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How a genetic data company jumped from “Shark Tank” and into groundbreaking research projects.
DNAsimple CEO Olivier Noel (right) and COO Joel Cobble (left) talk business in a New York City restaurant earlier this month with Mark Cuban, who invested $200,000 in their company on this season of ABC’s “Shark Tank.” (Photo courtesy DNAsimple)
PHILADELPHIA — Last month, 2 Penn State doctoral candidates, Olivier Noel and Joel Cobble, invited friends over to watch a new episode of “Shark Tank.” The former lab partners are at the helm of DNAsimple, a start-up born out of their frustration with the tedious process traditionally used to recruit donors for genetics studies. They gathered that night to watch Noel pitch their solution on ABC: In essence, give saliva to researchers, get $50.
It takes just a few minutes to register online with DNAsimple, which launched 2 years ago. If donors fit a researcher’s parameters, Noel’s company confirms their medical history and then mails them a kit. Swab inside the cheek, mail it back, and get paid. Participants earn $50 each time their DNA is used in a study.
More than 40,000 entrepreneurs apply each year to appear on “Shark Tank,” and that isn’t solely for the opportunity to solicit powerful investors; nearly as enticing is the chance to pitch your product to the millions of people watching on TV (and the millions more who will later stream the show or catch reruns on CNBC). Within 2 minutes of Noel appearing on screen, the viewing party at his and Cobble’s house had stopped watching the television—they’d become transfixed by their laptops, which showed sign-ups for DNAsimple “going berserk.” DNAsimple.org crashed before the most coveted Shark of the bunch, Mark Cuban, closed a deal to invest $200,000 in exchange for a 15% stake, valuing the grad students’ company at $1.3 million.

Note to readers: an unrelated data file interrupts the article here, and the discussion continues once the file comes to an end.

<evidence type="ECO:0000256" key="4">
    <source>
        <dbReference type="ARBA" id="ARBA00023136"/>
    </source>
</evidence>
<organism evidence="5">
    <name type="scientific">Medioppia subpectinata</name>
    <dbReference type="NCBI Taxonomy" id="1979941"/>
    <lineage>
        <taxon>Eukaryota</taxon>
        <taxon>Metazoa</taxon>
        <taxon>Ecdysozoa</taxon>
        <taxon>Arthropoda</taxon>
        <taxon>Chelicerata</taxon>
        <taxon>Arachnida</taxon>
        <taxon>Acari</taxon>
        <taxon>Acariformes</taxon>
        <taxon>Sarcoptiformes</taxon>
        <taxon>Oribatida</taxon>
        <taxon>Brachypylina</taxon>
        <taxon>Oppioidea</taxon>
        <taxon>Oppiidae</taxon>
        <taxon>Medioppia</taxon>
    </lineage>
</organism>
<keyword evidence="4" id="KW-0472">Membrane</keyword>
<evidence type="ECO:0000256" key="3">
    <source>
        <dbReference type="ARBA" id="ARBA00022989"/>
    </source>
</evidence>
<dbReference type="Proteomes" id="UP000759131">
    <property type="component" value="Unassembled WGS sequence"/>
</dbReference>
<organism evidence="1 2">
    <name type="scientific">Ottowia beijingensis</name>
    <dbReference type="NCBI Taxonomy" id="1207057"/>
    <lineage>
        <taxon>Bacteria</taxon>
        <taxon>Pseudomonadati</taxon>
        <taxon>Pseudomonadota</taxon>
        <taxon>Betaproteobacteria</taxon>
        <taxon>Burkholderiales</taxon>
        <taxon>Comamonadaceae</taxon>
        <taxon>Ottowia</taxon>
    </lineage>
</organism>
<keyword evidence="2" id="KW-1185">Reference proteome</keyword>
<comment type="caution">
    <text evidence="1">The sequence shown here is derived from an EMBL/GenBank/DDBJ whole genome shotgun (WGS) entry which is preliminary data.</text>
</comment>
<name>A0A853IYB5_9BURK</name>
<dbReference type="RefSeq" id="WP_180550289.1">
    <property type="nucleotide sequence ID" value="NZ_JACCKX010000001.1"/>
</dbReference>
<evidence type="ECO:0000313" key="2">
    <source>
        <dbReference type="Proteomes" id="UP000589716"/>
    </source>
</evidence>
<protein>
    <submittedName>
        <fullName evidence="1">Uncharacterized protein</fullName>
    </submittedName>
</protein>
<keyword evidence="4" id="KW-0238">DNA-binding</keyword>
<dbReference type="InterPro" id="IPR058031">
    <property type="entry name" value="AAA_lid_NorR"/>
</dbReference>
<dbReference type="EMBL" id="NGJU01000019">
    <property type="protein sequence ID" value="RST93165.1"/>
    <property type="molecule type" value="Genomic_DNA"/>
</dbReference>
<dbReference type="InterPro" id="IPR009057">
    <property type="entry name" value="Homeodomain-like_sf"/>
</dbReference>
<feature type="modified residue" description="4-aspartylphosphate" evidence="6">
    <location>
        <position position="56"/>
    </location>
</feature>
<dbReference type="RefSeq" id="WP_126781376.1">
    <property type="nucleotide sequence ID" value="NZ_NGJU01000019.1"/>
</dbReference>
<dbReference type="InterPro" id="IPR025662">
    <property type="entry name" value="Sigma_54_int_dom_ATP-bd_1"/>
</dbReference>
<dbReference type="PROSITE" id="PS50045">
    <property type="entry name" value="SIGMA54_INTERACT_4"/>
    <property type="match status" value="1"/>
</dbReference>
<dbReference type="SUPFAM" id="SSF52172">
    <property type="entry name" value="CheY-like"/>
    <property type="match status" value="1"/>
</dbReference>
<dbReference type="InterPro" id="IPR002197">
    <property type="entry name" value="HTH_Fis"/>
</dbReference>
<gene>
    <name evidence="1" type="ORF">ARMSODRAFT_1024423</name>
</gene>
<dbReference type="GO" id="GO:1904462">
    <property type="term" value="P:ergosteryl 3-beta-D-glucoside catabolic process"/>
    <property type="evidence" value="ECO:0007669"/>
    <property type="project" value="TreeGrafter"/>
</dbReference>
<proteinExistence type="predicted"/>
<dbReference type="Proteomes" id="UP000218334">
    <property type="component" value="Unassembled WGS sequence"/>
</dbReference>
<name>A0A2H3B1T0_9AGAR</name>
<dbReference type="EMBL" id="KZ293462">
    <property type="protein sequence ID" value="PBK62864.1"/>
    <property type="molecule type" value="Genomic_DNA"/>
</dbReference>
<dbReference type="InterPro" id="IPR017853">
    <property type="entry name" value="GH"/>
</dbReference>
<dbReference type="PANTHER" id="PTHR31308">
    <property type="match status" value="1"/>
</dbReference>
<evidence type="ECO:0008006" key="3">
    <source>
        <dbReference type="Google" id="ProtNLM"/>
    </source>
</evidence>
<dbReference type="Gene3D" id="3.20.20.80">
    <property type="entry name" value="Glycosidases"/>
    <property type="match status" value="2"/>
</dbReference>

What caught the tech billionaire’s eye? “It’s the ultimate example of doing well by doing good,” Cuban told HealthCare Analytics News™. “By monetizing the sharing of one’s DNA in a manner similar to donating blood or plasma, they can help enable research projects that may otherwise never reach the critical mass needed. I love the opportunity and the potential societal impact.”
The Problem and the Promise